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It has been said low nitrates are a reason Java Fern turns brown and gets holes in the leaves. I went to Jons Plant Factory to get a product to help raise nitrates. I couldn't remember exactly what I needed and they didn't have any idea either. They knew a couple fish tank enthusiasts come by but didn't know what they were buying. Not wanting to go across town again, I bought some Calcium Nitrate (CaNO3), a 150 gram container for 6 bucks and change. Not real expensive in case it was the wrong product. Not knowing how much to put in my tank, I started reading and see maybe it was Potassium Nitrate (KNO3) I should have been getting.

Can I please get some insight into whether I should use the CaNO3 and how much to add to my 66 gallon tank. No CO2, just using Flourish and Metricide. I'll go and get some KNO3 if necessary.

I got the CaNO3 yesterday and have not put any in the tank. Sundays have been water change day, 20-25 gallons. The nitrates are always very low, 5ppm or so using an API liquid test kit. I've considered not changing water so often to let them build up a little, but I try to keep up with water changes since it ranks rather high on the list of aquarium rules.
 

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its not really which is better, it is which you prefer. They both dose nitrate, you just get to choose, do you want calcium or potassium with it ;)

however i'd recommend getting Potassium Sulphate (K2SO4) since you have the CaNO3 already. Normally they recommend KNO3 simply because when dosing phosphates and nitrates, you cover your potassium levels atleast. Many still dose more potassium than needed without any ill effects on the tank.

probably will be the same dosage, try this:
¼ teaspoon (1.4 grams) will add 22.5 ppm of nitrates and 14.26 ppm of potassium to 10 gallons of water. do the test, see if its the same, if it is then you are good.

Just dont think you can buffer your water with CaNO3, i believe it'll be 60 ppm of nitrate before you get 1 degree of hardness out of it, lol
 

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Depends on what CaNO3 you got. 13.0% or 15.5%

15.5 contains ammonium which is not bad at all. A little bit is good for lowering pH.

Either way, too much CaNO3 is not a good thing. Have to mixed them with KNO3 and K2SO4.

If you add too much CaNO3, your electrical conductivity (eC) will go up quite fast. Calcium is quite conductive which is detrimental to the plants. Aquatic plants eC is around 600 microsiemens (µS) when grown emersed. Ca can easily caused eC to go over 600 µS while not providing enough N-P-K to the water from accumulation. fish tank usually sits around 200-300 µS, if even. For some plants, even over 200 µS will start causing them to melt and die. The plants you see readily available in the fish store can tolerate higher eC level. The more sensitive rarer plants are more prone to melting under higher eC.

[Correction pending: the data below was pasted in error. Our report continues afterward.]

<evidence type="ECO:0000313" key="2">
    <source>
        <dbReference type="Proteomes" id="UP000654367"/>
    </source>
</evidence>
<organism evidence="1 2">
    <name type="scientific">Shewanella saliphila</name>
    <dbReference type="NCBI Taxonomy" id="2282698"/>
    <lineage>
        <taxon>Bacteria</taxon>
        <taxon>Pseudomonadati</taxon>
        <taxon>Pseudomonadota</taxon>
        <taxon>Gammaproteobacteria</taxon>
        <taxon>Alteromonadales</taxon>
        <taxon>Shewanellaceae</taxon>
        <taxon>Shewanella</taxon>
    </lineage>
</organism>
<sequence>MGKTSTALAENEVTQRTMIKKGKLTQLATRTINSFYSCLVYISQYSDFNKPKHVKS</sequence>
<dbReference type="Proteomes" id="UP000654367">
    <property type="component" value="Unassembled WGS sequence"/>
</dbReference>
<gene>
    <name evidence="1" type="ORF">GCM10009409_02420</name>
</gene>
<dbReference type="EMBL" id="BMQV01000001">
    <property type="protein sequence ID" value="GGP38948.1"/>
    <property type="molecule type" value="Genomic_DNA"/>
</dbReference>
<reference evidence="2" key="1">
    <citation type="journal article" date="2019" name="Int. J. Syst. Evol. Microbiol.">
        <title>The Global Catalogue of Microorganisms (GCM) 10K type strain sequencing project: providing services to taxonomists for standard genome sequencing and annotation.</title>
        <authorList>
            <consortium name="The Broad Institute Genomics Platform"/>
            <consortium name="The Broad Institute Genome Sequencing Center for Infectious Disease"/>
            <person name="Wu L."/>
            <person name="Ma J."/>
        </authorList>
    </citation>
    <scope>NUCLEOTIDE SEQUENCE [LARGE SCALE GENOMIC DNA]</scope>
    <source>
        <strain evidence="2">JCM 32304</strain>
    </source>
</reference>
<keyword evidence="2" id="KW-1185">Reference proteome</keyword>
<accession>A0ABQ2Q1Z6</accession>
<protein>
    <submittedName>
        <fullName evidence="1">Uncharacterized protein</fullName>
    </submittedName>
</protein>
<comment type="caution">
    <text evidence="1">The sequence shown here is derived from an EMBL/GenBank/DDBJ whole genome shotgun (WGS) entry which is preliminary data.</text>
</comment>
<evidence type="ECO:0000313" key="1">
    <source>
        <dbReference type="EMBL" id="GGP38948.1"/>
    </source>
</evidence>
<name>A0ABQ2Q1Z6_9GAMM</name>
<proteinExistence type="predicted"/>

A bit of CaNO3 helps lower the potassium nitrate usage and can be supplemented with potassium sulfate to increase the potassium

If you have too much sulfate in the water, then you can skip Calcium nitrate and go with a different source of Calcium.

As for dosing CaNO3, I cannot help you in the aquariums. I add enough fertilizers in my emersed setup to last the week and then do a flush, so I don't have to top off with water or fertilizers. The levels for emersed setup would be a tad high for inhabitants and a waste of fertilizers for large volume of water.

That being said, CaNO3 works great for low tech setup where fertilizers is added once a week after each water change. I haven't figured out how much ppm of Ca from CaNO3 to used in the formula for daily/bi-daily dosing yet.

The one on aquaticplantcentral is for 13% CaNO3

You can use CaNO3 to raise Ca to 20 ppm. Then use K2SO4, KNO3, KH2PO4 like regular EI dosing.

13% CaNO3, 30 grams CaNO3 would give 20 ppm Ca and 60 ppm NO3.

Break that down equally into how many days you planned to dose on a weekly basis. supplement that with K2SO4 and KH2PO4 to get the EI level of dosing.

This would only work if you do close to 80-90% water change to reset the Ca level.

ADDED: The Ca being boosted isn't the direct caused of plants melting as much as the unstable/rising eC level. If you can add 20 ppm Ca at start and keep the eC stable, the plants would be more happy than adding Ca over time and rising the eC up. When CaNO3 is being used as a regular dosing/top up, electrical conductivity monitoring is more crucial than just normal aquarium dosing.
 
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